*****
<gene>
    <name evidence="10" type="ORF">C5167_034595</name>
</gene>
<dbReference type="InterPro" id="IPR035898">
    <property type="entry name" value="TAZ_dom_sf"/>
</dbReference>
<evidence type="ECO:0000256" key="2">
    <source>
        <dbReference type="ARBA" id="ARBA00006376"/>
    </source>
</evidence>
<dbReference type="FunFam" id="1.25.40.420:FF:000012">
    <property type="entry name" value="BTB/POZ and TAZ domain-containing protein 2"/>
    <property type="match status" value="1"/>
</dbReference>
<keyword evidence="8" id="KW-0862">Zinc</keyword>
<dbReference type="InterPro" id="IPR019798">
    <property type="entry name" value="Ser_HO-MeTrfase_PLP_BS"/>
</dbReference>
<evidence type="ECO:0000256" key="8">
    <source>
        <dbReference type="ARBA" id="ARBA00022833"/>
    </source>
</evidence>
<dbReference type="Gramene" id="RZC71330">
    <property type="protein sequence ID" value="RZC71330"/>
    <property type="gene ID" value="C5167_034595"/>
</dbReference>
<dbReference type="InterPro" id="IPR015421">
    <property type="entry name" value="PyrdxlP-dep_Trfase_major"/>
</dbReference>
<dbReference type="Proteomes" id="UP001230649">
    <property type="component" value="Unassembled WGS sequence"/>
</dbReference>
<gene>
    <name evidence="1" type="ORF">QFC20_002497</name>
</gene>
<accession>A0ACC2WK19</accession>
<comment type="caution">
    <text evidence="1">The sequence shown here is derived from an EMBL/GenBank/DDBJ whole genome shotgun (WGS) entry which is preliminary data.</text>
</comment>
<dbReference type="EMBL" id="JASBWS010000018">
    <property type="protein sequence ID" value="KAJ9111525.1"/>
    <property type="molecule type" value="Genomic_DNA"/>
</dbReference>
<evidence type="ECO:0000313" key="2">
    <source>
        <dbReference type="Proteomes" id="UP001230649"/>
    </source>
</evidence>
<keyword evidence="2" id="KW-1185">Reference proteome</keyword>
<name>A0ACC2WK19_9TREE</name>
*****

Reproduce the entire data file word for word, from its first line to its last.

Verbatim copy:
<gene>
    <name evidence="10" type="ORF">C5167_034595</name>
</gene>
<dbReference type="InterPro" id="IPR035898">
    <property type="entry name" value="TAZ_dom_sf"/>
</dbReference>
<evidence type="ECO:0000256" key="2">
    <source>
        <dbReference type="ARBA" id="ARBA00006376"/>
    </source>
</evidence>
<dbReference type="FunFam" id="1.25.40.420:FF:000012">
    <property type="entry name" value="BTB/POZ and TAZ domain-containing protein 2"/>
    <property type="match status" value="1"/>
</dbReference>
<keyword evidence="8" id="KW-0862">Zinc</keyword>
<dbReference type="InterPro" id="IPR019798">
    <property type="entry name" value="Ser_HO-MeTrfase_PLP_BS"/>
</dbReference>
<evidence type="ECO:0000256" key="8">
    <source>
        <dbReference type="ARBA" id="ARBA00022833"/>
    </source>
</evidence>
<dbReference type="Gramene" id="RZC71330">
    <property type="protein sequence ID" value="RZC71330"/>
    <property type="gene ID" value="C5167_034595"/>
</dbReference>
<dbReference type="InterPro" id="IPR015421">
    <property type="entry name" value="PyrdxlP-dep_Trfase_major"/>
</dbReference>
<dbReference type="Proteomes" id="UP001230649">
    <property type="component" value="Unassembled WGS sequence"/>
</dbReference>
<gene>
    <name evidence="1" type="ORF">QFC20_002497</name>
</gene>
<accession>A0ACC2WK19</accession>
<comment type="caution">
    <text evidence="1">The sequence shown here is derived from an EMBL/GenBank/DDBJ whole genome shotgun (WGS) entry which is preliminary data.</text>
</comment>
<dbReference type="EMBL" id="JASBWS010000018">
    <property type="protein sequence ID" value="KAJ9111525.1"/>
    <property type="molecule type" value="Genomic_DNA"/>
</dbReference>
<evidence type="ECO:0000313" key="2">
    <source>
        <dbReference type="Proteomes" id="UP001230649"/>
    </source>
</evidence>
<keyword evidence="2" id="KW-1185">Reference proteome</keyword>
<name>A0ACC2WK19_9TREE</name>